Gradient 1.2

Distance vs Displacement, 2

.

The physical reason of “the magnitude of the gradient vector represents the spatial rate of change” of a scalar field is that \displaystyle{\frac{\partial f}{\partial x}} represents the spatial rate of change of a scalar field along the \displaystyle{x} direction.

Directional derivative has exactly the same meaning except that its direction may not be along any one of the coordinate axes.

— Me@2016-02-06 07:23:32 AM

.

Assume that \displaystyle{\delta x} represents a displacement from point 1 to point 2 along the \displaystyle{x} direction and \displaystyle{\delta y} represents a displacement from point 2 to point 3 along the \displaystyle{y} direction.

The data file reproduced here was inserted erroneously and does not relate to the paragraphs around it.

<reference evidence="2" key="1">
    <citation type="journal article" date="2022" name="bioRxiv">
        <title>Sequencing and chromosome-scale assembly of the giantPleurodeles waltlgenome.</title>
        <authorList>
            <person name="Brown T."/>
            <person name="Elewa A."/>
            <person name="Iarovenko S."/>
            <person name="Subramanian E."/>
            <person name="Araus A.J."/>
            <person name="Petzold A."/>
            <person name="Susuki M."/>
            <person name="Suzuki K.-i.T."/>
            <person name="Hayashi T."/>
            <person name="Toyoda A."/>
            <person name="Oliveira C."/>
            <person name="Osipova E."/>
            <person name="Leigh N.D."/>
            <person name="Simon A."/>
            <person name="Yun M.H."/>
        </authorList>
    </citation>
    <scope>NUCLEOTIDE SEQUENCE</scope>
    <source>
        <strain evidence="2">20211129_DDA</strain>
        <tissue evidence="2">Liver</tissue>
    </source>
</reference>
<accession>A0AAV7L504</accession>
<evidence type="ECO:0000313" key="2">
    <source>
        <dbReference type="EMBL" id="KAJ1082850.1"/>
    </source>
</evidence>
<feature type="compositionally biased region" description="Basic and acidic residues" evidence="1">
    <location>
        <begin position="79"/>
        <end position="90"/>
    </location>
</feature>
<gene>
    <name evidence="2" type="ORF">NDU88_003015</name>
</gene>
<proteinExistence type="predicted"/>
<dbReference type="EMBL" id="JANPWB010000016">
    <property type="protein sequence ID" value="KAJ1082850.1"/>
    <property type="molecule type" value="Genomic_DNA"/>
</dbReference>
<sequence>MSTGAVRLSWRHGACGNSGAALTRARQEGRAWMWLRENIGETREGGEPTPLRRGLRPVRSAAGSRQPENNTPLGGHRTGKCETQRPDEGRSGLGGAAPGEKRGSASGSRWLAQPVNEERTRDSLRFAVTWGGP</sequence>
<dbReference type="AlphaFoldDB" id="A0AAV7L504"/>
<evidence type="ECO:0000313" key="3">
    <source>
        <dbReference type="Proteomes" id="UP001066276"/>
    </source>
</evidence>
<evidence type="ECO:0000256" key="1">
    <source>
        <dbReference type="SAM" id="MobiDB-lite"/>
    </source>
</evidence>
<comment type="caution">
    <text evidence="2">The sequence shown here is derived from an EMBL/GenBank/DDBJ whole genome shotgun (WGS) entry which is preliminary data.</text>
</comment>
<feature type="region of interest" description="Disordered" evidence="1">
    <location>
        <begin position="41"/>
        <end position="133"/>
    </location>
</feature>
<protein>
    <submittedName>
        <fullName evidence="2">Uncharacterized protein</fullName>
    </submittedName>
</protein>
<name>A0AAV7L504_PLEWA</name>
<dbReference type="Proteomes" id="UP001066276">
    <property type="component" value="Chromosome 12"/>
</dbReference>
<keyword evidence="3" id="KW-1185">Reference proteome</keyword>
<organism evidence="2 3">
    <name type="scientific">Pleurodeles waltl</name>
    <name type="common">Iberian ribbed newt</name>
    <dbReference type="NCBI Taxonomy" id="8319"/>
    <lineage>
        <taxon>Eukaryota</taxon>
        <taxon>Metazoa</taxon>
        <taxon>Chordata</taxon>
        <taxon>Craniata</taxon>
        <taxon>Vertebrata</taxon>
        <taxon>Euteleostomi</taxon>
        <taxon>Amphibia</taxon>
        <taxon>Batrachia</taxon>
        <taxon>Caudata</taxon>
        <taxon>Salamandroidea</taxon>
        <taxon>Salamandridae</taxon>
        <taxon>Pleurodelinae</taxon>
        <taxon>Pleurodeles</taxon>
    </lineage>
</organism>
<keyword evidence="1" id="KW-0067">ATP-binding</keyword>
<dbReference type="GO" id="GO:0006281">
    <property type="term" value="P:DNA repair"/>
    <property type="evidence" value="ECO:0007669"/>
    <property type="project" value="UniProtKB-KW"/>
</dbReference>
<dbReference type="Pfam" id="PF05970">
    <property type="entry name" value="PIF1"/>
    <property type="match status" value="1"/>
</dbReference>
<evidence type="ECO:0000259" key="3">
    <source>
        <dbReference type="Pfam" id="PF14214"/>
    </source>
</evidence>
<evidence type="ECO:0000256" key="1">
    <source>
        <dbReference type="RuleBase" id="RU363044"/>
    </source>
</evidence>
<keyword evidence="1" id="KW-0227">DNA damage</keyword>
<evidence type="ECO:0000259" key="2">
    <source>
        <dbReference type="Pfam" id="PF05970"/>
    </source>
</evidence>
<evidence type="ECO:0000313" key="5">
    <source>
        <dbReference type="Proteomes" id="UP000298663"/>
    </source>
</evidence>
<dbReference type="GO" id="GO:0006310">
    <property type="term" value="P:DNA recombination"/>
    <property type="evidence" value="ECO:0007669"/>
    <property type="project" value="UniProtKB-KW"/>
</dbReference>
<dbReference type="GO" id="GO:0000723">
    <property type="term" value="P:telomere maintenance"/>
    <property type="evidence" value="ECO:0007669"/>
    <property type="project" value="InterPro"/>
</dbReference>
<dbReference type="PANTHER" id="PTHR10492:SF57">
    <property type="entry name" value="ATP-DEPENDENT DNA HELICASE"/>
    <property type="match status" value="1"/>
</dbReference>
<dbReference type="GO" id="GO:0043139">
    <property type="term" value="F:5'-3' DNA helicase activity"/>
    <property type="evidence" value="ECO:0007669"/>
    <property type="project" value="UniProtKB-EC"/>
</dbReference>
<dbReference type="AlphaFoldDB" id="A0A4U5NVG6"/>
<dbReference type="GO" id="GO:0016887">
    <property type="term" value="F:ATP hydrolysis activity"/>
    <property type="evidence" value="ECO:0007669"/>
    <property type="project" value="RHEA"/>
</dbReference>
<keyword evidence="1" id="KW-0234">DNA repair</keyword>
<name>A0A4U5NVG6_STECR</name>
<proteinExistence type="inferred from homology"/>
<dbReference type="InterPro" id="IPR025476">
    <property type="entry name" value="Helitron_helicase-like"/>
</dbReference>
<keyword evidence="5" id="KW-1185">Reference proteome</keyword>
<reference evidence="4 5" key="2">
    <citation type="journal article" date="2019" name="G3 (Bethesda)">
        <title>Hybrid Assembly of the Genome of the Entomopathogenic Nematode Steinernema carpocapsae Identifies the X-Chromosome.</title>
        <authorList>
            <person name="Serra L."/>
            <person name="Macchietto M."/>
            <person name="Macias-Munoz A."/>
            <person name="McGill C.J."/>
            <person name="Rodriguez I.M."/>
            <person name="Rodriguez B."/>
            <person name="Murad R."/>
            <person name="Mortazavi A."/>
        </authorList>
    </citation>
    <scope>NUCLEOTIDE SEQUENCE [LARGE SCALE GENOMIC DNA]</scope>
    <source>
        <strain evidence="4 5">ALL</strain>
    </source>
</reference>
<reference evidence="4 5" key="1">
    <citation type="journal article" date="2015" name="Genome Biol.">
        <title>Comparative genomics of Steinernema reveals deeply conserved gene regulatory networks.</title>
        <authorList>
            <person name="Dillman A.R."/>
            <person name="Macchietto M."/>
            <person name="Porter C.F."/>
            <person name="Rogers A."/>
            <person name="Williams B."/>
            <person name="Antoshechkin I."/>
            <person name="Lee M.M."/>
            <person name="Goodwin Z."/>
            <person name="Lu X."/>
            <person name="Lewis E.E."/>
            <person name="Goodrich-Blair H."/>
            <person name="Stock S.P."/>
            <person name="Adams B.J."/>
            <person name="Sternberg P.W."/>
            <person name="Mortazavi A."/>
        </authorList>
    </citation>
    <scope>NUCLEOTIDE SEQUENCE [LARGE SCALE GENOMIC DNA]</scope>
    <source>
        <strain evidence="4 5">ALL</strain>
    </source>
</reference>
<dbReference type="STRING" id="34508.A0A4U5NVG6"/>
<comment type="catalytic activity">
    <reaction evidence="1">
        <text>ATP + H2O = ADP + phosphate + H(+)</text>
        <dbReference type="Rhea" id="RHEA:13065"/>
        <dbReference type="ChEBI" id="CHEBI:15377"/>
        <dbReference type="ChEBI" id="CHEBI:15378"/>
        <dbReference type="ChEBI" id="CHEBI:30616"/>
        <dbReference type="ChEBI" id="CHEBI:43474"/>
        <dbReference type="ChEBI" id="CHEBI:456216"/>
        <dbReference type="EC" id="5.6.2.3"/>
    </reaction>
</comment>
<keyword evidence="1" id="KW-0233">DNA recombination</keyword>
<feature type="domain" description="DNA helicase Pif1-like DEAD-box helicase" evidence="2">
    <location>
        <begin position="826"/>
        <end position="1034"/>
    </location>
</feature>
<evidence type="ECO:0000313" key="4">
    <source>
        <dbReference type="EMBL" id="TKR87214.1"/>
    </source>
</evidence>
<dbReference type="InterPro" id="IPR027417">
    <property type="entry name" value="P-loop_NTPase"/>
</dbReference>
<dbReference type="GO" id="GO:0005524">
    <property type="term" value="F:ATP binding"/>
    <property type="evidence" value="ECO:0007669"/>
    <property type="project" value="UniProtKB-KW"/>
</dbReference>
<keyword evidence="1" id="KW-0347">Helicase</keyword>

Denote “the value of the vector field” as “height”. Then

the height difference between point 3 and point 1

= the height difference between point 2 and point 1

+ the height difference between point 3 and point 2

.

That is the exact reason that the change of the \displaystyle{f} due to the displacement \displaystyle{\mathbf{v}} is

\displaystyle{    \begin{aligned}    \left(\delta f\right)_{\mathbf{v}}    &= \frac{\partial f}{\partial x} \delta x + \frac{\partial f}{\partial x} \delta y \\  &= \left(\frac{\partial f}{\partial x}, \frac{\partial f}{\partial x}\right) \cdot (\delta x, \delta y) \\  &= \left(\nabla f\right) \cdot \mathbf{v} \\    \end{aligned}}

The “height difference” does not care about the cause or process that introduces that height change.

— Me@2016-04-21 11:16:06 PM

.

.

2016.05.01 Sunday (c) All rights reserved by ACHK